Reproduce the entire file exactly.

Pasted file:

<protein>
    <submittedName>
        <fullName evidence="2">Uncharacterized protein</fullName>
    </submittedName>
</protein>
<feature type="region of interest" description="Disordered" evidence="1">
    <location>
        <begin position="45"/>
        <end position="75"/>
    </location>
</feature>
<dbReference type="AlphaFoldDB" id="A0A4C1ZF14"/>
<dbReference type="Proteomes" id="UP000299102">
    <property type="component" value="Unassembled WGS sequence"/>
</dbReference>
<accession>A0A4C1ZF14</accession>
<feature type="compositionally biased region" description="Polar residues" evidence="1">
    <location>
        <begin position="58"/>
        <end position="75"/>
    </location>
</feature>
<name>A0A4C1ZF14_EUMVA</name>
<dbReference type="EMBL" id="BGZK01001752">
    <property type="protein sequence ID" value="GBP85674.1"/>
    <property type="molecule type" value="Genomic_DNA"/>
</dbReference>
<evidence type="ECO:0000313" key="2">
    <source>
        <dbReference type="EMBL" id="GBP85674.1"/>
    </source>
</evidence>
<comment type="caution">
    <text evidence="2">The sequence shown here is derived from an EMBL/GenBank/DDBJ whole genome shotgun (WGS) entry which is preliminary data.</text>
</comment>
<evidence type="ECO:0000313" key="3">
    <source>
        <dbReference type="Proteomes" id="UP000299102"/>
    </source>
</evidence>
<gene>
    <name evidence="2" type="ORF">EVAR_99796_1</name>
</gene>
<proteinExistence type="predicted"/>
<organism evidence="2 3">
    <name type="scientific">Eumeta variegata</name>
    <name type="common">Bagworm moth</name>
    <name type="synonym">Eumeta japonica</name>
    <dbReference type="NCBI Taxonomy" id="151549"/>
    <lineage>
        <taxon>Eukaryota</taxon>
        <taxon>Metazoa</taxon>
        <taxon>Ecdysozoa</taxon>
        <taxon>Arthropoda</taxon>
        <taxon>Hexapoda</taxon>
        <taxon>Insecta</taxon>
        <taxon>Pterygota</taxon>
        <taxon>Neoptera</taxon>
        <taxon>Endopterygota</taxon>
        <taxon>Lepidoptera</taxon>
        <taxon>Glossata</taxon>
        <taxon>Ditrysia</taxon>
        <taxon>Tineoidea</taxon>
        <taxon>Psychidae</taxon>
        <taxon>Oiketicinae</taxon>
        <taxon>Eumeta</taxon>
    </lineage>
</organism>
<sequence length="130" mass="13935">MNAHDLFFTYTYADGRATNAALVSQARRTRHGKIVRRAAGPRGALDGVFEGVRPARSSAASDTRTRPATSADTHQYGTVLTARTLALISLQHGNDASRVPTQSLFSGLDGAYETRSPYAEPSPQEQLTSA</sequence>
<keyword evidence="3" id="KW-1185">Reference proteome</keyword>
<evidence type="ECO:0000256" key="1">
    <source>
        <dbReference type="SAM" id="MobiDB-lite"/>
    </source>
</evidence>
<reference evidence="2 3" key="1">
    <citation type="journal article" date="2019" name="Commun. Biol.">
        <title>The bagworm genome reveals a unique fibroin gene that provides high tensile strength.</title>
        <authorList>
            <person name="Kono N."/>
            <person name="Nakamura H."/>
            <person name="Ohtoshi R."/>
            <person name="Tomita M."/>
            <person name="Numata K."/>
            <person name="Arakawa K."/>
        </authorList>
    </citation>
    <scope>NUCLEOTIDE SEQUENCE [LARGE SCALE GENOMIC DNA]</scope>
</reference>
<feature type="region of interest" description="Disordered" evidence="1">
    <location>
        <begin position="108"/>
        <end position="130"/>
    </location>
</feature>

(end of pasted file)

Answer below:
<protein>
    <submittedName>
        <fullName evidence="2">Uncharacterized protein</fullName>
    </submittedName>
</protein>
<feature type="region of interest" description="Disordered" evidence="1">
    <location>
        <begin position="45"/>
        <end position="75"/>
    </location>
</feature>
<dbReference type="AlphaFoldDB" id="A0A4C1ZF14"/>
<dbReference type="Proteomes" id="UP000299102">
    <property type="component" value="Unassembled WGS sequence"/>
</dbReference>
<accession>A0A4C1ZF14</accession>
<feature type="compositionally biased region" description="Polar residues" evidence="1">
    <location>
        <begin position="58"/>
        <end position="75"/>
    </location>
</feature>
<name>A0A4C1ZF14_EUMVA</name>
<dbReference type="EMBL" id="BGZK01001752">
    <property type="protein sequence ID" value="GBP85674.1"/>
    <property type="molecule type" value="Genomic_DNA"/>
</dbReference>
<evidence type="ECO:0000313" key="2">
    <source>
        <dbReference type="EMBL" id="GBP85674.1"/>
    </source>
</evidence>
<comment type="caution">
    <text evidence="2">The sequence shown here is derived from an EMBL/GenBank/DDBJ whole genome shotgun (WGS) entry which is preliminary data.</text>
</comment>
<evidence type="ECO:0000313" key="3">
    <source>
        <dbReference type="Proteomes" id="UP000299102"/>
    </source>
</evidence>
<gene>
    <name evidence="2" type="ORF">EVAR_99796_1</name>
</gene>
<proteinExistence type="predicted"/>
<organism evidence="2 3">
    <name type="scientific">Eumeta variegata</name>
    <name type="common">Bagworm moth</name>
    <name type="synonym">Eumeta japonica</name>
    <dbReference type="NCBI Taxonomy" id="151549"/>
    <lineage>
        <taxon>Eukaryota</taxon>
        <taxon>Metazoa</taxon>
        <taxon>Ecdysozoa</taxon>
        <taxon>Arthropoda</taxon>
        <taxon>Hexapoda</taxon>
        <taxon>Insecta</taxon>
        <taxon>Pterygota</taxon>
        <taxon>Neoptera</taxon>
        <taxon>Endopterygota</taxon>
        <taxon>Lepidoptera</taxon>
        <taxon>Glossata</taxon>
        <taxon>Ditrysia</taxon>
        <taxon>Tineoidea</taxon>
        <taxon>Psychidae</taxon>
        <taxon>Oiketicinae</taxon>
        <taxon>Eumeta</taxon>
    </lineage>
</organism>
<sequence length="130" mass="13935">MNAHDLFFTYTYADGRATNAALVSQARRTRHGKIVRRAAGPRGALDGVFEGVRPARSSAASDTRTRPATSADTHQYGTVLTARTLALISLQHGNDASRVPTQSLFSGLDGAYETRSPYAEPSPQEQLTSA</sequence>
<keyword evidence="3" id="KW-1185">Reference proteome</keyword>
<evidence type="ECO:0000256" key="1">
    <source>
        <dbReference type="SAM" id="MobiDB-lite"/>
    </source>
</evidence>
<reference evidence="2 3" key="1">
    <citation type="journal article" date="2019" name="Commun. Biol.">
        <title>The bagworm genome reveals a unique fibroin gene that provides high tensile strength.</title>
        <authorList>
            <person name="Kono N."/>
            <person name="Nakamura H."/>
            <person name="Ohtoshi R."/>
            <person name="Tomita M."/>
            <person name="Numata K."/>
            <person name="Arakawa K."/>
        </authorList>
    </citation>
    <scope>NUCLEOTIDE SEQUENCE [LARGE SCALE GENOMIC DNA]</scope>
</reference>
<feature type="region of interest" description="Disordered" evidence="1">
    <location>
        <begin position="108"/>
        <end position="130"/>
    </location>
</feature>